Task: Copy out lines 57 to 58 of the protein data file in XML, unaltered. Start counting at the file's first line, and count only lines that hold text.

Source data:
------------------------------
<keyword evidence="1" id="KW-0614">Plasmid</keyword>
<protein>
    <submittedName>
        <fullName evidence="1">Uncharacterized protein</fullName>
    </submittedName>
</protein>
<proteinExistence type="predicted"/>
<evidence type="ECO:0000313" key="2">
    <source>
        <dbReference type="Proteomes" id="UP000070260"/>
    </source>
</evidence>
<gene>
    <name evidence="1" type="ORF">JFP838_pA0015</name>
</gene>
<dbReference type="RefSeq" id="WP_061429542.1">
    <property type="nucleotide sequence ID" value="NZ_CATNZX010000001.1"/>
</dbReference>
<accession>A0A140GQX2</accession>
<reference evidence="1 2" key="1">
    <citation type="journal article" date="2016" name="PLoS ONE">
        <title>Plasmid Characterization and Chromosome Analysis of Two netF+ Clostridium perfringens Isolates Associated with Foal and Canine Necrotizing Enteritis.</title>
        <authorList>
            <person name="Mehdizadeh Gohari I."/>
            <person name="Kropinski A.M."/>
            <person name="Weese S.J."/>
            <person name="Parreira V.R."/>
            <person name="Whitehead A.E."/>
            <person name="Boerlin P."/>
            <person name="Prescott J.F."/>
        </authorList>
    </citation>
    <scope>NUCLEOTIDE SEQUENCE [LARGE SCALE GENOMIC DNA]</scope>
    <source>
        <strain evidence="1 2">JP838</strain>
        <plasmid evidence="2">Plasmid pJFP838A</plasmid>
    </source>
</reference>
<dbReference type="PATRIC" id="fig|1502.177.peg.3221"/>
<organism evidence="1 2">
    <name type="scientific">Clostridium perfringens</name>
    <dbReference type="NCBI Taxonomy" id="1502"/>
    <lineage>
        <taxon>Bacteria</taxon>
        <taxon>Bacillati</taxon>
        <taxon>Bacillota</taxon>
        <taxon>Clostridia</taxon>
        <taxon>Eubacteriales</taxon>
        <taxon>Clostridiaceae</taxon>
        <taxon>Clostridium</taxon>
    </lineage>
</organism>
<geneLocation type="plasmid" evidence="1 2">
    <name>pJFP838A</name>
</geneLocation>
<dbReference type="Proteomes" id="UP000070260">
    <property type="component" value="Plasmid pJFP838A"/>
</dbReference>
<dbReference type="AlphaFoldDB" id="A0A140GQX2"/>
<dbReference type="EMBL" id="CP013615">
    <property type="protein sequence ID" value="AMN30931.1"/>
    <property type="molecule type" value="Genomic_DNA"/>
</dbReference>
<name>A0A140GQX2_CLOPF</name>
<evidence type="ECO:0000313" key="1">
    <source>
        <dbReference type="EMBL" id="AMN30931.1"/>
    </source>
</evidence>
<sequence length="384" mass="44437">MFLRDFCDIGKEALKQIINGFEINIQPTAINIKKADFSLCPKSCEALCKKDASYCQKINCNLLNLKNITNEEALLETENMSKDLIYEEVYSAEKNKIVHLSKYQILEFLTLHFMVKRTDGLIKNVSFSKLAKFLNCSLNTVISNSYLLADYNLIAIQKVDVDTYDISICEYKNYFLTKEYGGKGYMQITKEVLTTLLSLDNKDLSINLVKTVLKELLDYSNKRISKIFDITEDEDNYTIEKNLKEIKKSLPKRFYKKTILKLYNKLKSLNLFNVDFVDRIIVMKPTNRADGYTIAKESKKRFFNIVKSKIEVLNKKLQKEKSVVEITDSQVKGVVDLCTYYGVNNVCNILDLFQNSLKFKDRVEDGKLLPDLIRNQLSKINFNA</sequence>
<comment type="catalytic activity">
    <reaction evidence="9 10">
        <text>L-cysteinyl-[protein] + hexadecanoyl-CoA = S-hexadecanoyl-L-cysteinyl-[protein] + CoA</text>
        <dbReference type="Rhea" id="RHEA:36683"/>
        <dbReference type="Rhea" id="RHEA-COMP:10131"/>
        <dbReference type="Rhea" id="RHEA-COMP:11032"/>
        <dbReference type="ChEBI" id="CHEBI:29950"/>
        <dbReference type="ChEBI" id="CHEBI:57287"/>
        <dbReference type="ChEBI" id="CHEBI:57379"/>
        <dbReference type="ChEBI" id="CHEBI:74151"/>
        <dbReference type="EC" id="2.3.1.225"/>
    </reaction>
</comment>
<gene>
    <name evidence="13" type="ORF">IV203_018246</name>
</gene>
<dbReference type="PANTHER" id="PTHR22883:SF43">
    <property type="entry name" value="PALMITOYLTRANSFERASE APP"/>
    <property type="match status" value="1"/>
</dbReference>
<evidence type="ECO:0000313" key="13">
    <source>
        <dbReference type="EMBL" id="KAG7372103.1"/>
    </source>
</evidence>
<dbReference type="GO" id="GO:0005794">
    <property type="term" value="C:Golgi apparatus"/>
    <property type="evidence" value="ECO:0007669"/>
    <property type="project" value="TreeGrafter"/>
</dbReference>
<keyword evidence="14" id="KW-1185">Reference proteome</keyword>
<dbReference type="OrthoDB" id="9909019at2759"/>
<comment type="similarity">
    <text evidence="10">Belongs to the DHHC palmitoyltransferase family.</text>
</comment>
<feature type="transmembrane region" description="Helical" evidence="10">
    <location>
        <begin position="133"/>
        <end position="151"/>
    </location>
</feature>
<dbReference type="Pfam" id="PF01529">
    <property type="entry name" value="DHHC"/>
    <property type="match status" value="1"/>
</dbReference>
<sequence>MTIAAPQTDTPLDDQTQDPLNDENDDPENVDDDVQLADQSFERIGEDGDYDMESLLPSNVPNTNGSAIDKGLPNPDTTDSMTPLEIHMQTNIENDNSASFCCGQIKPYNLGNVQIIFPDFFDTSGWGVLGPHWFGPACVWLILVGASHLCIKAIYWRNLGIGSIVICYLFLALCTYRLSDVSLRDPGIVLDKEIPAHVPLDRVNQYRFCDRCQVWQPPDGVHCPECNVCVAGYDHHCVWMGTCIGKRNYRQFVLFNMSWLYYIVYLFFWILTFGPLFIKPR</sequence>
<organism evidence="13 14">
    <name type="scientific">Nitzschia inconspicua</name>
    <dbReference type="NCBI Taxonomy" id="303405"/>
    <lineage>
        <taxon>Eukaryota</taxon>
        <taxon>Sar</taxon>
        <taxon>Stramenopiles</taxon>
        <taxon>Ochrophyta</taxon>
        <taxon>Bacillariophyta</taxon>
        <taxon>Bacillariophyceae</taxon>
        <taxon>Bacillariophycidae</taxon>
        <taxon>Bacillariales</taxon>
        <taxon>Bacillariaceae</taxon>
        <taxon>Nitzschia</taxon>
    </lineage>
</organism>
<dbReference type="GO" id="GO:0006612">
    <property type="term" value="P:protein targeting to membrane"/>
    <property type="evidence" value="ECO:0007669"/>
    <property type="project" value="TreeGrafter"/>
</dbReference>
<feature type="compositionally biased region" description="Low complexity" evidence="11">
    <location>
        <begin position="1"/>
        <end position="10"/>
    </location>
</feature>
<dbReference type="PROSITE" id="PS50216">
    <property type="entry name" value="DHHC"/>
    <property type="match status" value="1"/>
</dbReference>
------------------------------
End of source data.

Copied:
    <property type="component" value="Plasmid pJFP838A"/>
</dbReference>